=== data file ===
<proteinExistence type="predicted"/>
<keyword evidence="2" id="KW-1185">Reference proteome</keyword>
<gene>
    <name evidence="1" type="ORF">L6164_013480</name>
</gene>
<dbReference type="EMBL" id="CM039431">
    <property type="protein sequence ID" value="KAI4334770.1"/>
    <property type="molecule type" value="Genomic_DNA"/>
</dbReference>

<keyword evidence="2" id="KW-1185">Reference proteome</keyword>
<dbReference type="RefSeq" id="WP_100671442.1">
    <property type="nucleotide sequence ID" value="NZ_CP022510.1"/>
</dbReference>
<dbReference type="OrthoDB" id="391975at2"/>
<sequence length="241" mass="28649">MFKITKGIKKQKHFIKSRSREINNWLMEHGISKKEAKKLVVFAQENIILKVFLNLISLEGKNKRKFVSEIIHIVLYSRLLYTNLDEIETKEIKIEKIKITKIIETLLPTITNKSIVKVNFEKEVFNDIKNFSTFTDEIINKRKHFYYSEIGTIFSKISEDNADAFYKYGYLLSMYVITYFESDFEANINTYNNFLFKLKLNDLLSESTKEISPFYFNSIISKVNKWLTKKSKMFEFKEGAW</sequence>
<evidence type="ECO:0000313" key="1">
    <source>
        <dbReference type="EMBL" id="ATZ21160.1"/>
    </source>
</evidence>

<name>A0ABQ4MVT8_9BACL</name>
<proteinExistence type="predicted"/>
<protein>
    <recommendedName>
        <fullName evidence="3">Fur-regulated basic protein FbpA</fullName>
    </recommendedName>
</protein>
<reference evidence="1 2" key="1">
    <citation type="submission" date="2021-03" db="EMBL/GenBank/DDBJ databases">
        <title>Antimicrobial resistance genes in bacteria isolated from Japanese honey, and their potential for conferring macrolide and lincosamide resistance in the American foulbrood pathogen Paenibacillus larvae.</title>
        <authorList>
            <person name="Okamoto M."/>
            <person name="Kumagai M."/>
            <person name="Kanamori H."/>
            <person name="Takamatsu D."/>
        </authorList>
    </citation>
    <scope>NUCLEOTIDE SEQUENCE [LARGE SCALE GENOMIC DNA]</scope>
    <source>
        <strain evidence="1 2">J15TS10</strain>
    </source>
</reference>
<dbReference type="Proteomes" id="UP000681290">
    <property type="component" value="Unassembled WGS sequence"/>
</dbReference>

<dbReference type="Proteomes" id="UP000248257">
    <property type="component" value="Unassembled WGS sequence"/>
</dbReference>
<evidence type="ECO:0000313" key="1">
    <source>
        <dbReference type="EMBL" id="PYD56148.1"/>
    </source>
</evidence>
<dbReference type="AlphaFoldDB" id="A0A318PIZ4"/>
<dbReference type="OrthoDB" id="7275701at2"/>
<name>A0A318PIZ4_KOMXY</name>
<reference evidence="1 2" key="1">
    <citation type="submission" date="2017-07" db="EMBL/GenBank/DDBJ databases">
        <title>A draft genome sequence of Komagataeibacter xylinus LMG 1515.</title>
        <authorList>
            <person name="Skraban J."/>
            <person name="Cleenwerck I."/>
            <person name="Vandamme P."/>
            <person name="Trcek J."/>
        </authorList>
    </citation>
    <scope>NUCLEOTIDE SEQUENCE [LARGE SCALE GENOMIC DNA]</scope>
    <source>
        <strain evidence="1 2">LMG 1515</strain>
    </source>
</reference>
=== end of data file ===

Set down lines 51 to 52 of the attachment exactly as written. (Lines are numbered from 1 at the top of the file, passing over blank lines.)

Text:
        <dbReference type="EMBL" id="PYD56148.1"/>
    </source>